However, I will agree that with great stalking opportunities comes great responsibility. Here are a few cardinal rules to online stalking a potential mate that you must keep in mind.
First, I'm really glad this potential crush friended you on Facebook, because Rule #1 is that stalking without a friend request is not allowed. It's like rifling through someone's things when they're not home.
Rule #2 is that any information you glean from someone's Facebook profile about his interests must never be referenced in person. Sure, you can be aware that this guy is into Tarantino movies and Indian food, but those are just facts. Wait for it to come up in conversation and find out the context of his love for samosas. Nothing stops witty banter like "Yeah, I read that on your profile!" And if your interactions are going so awkwardly that you need to say something like "So I read on your profile that you like hiking," go ahead and hit the eject button on the courtship.
Rule #3 for Facebook stalking is that you cannot make any assumptions about any pictures or comments that you may see. Sure, you may file away somewhere deep in your brain that "Lissa" is in a lot of his pictures with her arm around him, but you cannot be suspicious or dejected because of that information. Again, what Facebook lacks is context, and context can only be found out with real live interacting, sans Blackberry interruptions.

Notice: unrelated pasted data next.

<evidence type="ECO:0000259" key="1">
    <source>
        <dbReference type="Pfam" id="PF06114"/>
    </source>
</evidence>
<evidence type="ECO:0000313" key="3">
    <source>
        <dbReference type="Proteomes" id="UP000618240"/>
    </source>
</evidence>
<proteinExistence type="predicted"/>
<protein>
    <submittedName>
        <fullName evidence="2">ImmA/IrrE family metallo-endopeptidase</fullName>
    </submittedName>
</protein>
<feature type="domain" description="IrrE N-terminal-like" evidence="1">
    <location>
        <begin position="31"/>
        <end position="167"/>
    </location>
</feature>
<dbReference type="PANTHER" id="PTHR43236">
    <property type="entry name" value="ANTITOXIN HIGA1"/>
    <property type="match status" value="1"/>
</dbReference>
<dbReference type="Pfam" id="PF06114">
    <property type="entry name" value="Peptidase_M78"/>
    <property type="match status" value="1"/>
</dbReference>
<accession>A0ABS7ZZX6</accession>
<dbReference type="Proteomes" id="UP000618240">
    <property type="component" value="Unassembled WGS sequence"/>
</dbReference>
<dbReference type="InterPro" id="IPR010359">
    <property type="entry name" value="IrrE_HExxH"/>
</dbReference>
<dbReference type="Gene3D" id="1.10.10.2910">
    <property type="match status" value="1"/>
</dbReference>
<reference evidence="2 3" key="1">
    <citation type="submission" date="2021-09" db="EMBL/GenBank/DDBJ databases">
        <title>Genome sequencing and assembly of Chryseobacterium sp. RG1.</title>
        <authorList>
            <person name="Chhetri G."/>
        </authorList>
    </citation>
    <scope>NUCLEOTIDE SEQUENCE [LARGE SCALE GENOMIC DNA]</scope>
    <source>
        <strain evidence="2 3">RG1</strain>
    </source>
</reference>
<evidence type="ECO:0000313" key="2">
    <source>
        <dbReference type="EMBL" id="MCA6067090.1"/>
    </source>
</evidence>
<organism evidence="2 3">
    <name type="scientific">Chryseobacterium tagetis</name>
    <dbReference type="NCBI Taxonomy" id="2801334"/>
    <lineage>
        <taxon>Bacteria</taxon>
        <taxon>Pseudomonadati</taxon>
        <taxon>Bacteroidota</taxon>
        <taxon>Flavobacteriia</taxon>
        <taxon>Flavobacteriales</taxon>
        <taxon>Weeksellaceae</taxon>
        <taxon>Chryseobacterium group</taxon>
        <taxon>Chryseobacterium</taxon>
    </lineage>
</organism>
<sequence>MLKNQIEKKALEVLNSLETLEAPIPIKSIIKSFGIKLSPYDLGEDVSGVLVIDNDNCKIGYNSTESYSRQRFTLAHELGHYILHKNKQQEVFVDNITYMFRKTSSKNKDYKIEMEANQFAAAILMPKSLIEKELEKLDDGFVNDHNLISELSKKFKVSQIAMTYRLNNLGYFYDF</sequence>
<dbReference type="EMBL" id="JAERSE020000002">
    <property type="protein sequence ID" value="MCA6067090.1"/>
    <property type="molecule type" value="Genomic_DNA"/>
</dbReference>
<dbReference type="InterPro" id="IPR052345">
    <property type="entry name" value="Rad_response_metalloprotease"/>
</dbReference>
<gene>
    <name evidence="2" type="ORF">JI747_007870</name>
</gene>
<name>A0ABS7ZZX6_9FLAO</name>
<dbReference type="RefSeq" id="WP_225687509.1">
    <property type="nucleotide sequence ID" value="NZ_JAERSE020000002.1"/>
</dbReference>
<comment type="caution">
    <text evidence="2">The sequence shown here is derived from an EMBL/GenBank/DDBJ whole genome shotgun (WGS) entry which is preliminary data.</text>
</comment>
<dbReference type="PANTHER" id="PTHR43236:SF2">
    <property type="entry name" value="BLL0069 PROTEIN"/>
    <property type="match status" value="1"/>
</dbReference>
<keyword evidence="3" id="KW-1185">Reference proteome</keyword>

Rule #4 goes all the way back to "The Brady Bunch." Remember that episode where Marcia had a crush on Harvey, the boy who loved bugs? Marcia spent the whole episode pretending to love bugs in order to get Harvey to like her, only to learn the lesson that a boy should like you for who you are, or else it's not worth it. Don't start "liking" the same pages your crush likes in order to fake a connection. Besides, it's hard to fake-like UFC or single malt whiskey.
Rule #5 is a simple one, but if you see anything on this guy's profile that strikes you as a red flag ("liking" racist fan pages, bragging about how many women he bangs, expressing that "The Marriage Ref" is his favorite show), remember that you have every right to nip things in the bud right then. Just make sure not to be too sensitive with your red flags.
Online social networking has really added a lot of layers to dating, but when used appropriately, it can really help you in the beginning stages of courtship. Happy stalking, but remember: The difference between Facebook stalking and hanging out with someone is as huge as reading the stats on a car and test driving it. Do your research and then take this guy for a spin!
What do you think?
Do you agree with Emily's rules or is your thinking more in line with Panama's? Leave your comments below or tweet to us @Lemondroptweets
with the tag #FBdatingrules -- we think there's a lot to say about this topic.
And as always, if you have a question you want both genders to take a shot at answering, head over to Guyspeak
and ask -- it might end up back here!